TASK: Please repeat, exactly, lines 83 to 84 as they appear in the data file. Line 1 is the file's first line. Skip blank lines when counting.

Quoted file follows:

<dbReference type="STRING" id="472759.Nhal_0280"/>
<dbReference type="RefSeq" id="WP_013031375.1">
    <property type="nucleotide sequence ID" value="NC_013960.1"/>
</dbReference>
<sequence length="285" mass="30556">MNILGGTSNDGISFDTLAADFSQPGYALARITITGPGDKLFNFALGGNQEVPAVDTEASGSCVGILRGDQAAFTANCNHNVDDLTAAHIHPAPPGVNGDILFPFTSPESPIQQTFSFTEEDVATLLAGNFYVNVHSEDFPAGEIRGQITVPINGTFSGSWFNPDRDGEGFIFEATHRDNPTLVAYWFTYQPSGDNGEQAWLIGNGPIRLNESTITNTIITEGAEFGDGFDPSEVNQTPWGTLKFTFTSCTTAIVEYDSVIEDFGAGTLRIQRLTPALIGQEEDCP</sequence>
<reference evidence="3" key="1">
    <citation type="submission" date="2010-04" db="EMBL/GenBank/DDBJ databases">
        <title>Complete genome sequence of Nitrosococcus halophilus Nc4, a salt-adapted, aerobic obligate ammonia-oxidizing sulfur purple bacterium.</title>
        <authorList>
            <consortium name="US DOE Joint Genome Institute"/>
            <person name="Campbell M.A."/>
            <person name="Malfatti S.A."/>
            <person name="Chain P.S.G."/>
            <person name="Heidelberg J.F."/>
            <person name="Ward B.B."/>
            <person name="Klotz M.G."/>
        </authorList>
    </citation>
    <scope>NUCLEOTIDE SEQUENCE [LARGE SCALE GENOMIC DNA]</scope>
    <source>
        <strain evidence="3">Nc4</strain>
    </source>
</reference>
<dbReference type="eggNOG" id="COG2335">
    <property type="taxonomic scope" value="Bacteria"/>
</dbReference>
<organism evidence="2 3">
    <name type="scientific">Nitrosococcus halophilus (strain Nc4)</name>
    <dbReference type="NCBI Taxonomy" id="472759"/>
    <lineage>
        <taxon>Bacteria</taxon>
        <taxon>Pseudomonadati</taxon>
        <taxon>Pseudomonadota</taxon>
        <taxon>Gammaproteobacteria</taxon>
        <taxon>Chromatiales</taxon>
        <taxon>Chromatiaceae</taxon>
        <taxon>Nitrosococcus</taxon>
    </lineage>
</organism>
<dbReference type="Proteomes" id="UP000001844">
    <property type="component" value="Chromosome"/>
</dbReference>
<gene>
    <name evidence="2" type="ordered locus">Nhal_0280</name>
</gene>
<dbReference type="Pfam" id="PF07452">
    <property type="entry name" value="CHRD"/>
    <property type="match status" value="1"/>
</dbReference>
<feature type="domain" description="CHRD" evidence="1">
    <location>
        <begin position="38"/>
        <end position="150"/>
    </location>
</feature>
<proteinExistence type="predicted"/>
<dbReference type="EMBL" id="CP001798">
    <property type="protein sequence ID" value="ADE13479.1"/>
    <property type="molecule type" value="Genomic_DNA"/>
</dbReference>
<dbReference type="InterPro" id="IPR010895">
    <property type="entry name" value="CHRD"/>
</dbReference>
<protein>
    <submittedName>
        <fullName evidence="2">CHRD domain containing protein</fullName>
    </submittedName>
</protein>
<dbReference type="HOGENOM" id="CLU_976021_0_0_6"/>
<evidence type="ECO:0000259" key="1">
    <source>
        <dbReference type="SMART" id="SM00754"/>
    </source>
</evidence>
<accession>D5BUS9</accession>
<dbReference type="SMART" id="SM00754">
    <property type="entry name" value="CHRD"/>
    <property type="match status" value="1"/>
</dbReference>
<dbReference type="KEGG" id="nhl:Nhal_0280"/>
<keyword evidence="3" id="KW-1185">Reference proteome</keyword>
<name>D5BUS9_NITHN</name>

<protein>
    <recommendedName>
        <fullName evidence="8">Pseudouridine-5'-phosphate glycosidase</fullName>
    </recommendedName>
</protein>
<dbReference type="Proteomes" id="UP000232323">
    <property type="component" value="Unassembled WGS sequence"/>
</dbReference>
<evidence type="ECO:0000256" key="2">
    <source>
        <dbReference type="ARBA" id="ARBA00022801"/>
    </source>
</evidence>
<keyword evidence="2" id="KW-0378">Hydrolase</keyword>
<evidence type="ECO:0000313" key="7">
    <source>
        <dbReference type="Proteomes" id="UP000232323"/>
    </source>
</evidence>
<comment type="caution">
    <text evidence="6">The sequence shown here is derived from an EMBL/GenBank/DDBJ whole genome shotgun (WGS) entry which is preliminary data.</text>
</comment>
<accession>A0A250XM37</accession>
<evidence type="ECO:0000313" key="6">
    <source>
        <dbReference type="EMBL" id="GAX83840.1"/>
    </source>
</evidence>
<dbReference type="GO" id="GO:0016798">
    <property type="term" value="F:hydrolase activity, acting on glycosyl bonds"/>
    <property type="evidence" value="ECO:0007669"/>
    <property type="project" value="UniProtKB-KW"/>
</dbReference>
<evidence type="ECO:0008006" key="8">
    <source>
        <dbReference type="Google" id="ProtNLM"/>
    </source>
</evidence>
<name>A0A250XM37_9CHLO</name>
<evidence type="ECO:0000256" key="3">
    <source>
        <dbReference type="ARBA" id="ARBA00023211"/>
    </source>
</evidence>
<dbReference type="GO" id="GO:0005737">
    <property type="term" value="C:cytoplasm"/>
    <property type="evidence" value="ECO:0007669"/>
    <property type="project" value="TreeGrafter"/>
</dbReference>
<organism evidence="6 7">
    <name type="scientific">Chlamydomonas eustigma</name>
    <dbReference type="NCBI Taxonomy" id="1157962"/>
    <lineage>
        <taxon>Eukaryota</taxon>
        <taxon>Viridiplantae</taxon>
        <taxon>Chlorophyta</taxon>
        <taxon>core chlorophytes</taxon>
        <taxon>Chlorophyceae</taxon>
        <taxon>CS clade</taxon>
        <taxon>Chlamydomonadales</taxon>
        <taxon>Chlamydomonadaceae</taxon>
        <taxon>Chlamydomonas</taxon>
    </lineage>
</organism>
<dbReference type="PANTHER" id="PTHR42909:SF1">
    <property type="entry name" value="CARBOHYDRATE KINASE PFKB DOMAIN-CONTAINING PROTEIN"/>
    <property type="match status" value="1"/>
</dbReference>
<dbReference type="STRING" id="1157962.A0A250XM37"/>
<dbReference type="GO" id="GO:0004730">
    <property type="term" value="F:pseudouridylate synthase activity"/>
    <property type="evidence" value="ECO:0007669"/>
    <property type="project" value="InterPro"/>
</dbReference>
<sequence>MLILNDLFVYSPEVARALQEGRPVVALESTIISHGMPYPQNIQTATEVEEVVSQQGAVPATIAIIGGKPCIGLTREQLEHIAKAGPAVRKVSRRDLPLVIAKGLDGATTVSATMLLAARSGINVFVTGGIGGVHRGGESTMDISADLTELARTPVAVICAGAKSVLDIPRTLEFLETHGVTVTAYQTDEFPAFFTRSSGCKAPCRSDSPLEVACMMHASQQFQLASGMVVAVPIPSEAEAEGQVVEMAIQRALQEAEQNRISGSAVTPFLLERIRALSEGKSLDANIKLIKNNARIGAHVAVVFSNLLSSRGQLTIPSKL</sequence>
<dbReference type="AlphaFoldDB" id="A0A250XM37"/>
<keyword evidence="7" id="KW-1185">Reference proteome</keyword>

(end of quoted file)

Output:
<protein>
    <recommendedName>